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Jaywant S. Kulkarni & Ors Vs. Minochar Dosabhai Shroff & Ors [1988] INSC 212 (9 August 1988)

Mukharji, Sabyasachi (J) Mukharji, Sabyasachi (J) Pathak, R.S. (Cj) Sharma, L.M. (J)

CITATION: 1988 AIR 1817 1988 SCR Supl. (2) 296 1988 SCC (4) 108 JT 1988 (3) 360 1988 SCALE (2)384

ACT:

Bombay Rents, Hotel and Lodging House Rates Control Act, 1947: S. 12-Tenant in arrears of rent for six months or more-Failure to pay within one month from notice-Dispute regarding standard rent not raised-Eviction--Held valid.

HEAD NOTE:

Section 12(2) of the Bombay Rents, Hotel and Lodging House Rates Control Act, 1947 bars suits for recovery of possession against the tenant on the ground of non-payment of the standard rent until the expiration of one month next after notice in writing. Section 12(3)(a) provides for passing of a decree for eviction of the tenant who is in arrears for a period of six months and neglects to make payment until the expiration of the notice period provided there is no dispute regarding the standard rent. Section 12(3)(b) interdicts passing of the decree if the tenant pays or renders in the court the standard rent and permitted increases then due.

The appellants were served with a notice under s. 12(2) of the Act terminating the tenancy and calling upon them to pay arrears of rent from 1st September, 1971 to 31st December, 1972. They did not pay the amount claimed. No dispute was raised regarding the standard rent. The trial court and the appellate court came to the conclusion that there was neglect on the part of the appellants within the meaning of s. 12(3)(a) of the Act meriting, a decree for eviction. The High Court dismissed the appeal.

In the appeal by special leave, it was contended for the appellants that the landlord was not granting receipts, that he was not demanding rent but compensation for use and occupation, that the landlord was acting mala fide and preventing the tenant from performing his obligation, that this was not a case of bona_fide need and that the landlord was affluent and the tenant was poor.

Dismissing the appeal, PG NO 296 PG NO 297

HELD: 1.1 In view of the provisions of s. 12(3)(a) and (b) of the Act and in the background of the facts and circumstances of the case, the courts below were right. The eviction order had to follow by operation of law. [301H-D]

1.2 Sub-section 3(a) of s. 12 categorically provided that where the rent was payable by the month and there was no dispute regarding the amount of standard rent or permitted increases, if such rent or increases were in arrears for a period of six months or more and the tenant neglected to make payment thereof until the expiration of the period of one month after notice referred to in sub-s. (2), the court shall pass a decree for eviction in any such suit for recovery of possession. [301B]

1.3 In the instant case, the rent was payable month by month. There was no dispute regarding the amount of standard rent or permitted increases. Such rent or increases were in arrears for a period of six months or more. The tenant had neglected to make payment until the expiration of the period of one month after notice referred to in sub-s. (2). The court was bound to pass a decree for eviction in, any such suit for recovery of possession. [301C] Harbanslal Jagmohandas & Anr. v. Prabhudas Shivlal, [1976] 3 SCR. 628 referred to.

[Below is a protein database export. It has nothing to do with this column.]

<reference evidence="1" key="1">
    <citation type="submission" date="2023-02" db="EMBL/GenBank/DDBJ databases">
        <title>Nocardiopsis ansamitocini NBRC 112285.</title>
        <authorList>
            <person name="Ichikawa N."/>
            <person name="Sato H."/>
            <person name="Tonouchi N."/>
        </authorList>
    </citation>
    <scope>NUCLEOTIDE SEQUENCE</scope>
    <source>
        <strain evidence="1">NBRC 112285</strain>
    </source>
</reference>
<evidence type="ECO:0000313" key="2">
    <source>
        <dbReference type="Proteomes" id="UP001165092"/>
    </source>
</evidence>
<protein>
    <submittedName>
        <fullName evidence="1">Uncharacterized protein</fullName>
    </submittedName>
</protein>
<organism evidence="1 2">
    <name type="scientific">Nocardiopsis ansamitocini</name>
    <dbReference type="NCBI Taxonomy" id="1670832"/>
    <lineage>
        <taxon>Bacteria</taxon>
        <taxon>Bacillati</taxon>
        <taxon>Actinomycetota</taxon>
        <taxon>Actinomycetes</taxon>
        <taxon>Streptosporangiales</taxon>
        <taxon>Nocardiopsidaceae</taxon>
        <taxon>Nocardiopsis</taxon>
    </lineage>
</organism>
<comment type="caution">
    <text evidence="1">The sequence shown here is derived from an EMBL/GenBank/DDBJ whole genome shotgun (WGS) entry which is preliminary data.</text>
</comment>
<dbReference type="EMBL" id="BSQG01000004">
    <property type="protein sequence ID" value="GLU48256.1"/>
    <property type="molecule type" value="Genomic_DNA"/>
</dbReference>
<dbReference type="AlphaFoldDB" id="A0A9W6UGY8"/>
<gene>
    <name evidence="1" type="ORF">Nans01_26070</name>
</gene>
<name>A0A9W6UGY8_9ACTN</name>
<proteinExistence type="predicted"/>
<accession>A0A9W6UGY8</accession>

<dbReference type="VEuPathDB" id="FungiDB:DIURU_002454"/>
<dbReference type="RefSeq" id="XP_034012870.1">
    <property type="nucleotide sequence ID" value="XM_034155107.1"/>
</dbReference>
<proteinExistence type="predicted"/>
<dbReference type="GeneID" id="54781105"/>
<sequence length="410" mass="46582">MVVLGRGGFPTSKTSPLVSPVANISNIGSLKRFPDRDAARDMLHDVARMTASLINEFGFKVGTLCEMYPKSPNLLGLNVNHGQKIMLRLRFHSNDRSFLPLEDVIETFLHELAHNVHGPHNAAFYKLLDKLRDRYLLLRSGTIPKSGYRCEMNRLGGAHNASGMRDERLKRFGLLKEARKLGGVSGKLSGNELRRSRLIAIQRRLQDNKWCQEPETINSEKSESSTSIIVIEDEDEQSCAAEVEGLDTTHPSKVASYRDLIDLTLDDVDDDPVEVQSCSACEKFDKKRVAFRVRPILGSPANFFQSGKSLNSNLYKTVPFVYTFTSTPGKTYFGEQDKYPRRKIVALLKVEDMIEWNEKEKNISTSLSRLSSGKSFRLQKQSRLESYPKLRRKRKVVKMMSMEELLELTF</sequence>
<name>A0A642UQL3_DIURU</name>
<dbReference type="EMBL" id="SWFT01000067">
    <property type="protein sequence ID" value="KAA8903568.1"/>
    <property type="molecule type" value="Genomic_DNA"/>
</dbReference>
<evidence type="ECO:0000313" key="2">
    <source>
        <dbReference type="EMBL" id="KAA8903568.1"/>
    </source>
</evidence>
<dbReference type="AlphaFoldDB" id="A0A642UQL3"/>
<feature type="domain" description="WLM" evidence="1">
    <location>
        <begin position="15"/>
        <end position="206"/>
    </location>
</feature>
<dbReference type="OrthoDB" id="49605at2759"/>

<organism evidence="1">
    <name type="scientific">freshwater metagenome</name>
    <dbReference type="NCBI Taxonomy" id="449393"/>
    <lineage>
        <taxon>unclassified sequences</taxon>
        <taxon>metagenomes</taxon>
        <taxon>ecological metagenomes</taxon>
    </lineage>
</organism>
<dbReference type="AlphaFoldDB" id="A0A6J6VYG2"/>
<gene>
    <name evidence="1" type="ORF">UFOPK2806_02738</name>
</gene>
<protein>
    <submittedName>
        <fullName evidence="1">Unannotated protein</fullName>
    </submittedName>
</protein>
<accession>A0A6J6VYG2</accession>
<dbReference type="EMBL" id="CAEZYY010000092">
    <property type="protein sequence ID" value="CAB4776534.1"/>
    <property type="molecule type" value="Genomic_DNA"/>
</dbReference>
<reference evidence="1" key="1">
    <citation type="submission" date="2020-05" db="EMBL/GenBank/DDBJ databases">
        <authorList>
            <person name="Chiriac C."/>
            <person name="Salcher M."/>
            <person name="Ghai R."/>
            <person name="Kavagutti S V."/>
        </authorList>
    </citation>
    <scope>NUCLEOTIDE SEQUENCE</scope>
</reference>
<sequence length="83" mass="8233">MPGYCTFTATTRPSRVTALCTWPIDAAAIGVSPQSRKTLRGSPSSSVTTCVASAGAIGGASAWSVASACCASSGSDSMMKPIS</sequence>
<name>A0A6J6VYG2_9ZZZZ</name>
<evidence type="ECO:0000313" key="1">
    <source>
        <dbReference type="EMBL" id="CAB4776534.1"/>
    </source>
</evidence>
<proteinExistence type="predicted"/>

Mohan Laxman Hede v. Noormohamed Adam Shaikh, AIR 1988 SC. IIII distinguished.

2. The expression "court shall pass a decree" in sub-s.

3(a), of s. 12 was substituted for the words "court may pass a decree" by an amendment passed in 1963, making it mandatory to pass the decree. When the legislature has made its intention clear in specific terms, there was no scope for appeal to the "spirit of the law" and not to the strict letter of the law. [302C-D]

CIVIL APPELLATE JURISDICTION: Civil Appeal No. 258 of 1982.

From the Judgment and Order dated 3.11.1981 of the Bombay High Court in Spl. Civil Appln. No.2598 of 1978.

S.B. Bhasme and V.N. Ganpule for the Appellants.

PG NO 298 Dr. Y.S. Chitale. R.F. Nariman, B.H. Antia and Mrs. A.K. Verma for the Respondents.

The Judgment of the Court was delivered by SABYASACHI MUKHARJI, J. This is an appeal by the tenant.

It arises out of an order of eviction passed by the Civil Judge, Thane and confirmed by the learned Assistant Judge of Thane on or about 24th July, 1976. The High Court of Bombay on or about 3rd November, 1981 dismissed an application under Article 227 of the Constitution challenging the said decision. Civil Suit No. 176 of 1974 was filed by the respondent-landlord against the appellants for possession of the building called Jamshed Villa at Thane. The ground floor of the building consists of one hall, tow bed rooms, two side rooms and a kitchen. The said premises was let out to one Shri S.H. Kulkarni the deceased father of the appellants some years ago by the respondent on the rent of Rs. 50 per month. The former owner, it is stated, terminated the tenancy of the appellants on 20th June, 1976, and the deceased Shri Kulkarni continued to occupy it as a statutory tenant. On the sale of the suit property the tenancy of Shri S.H. Kulkarni was duty attorned to the present plaintiff.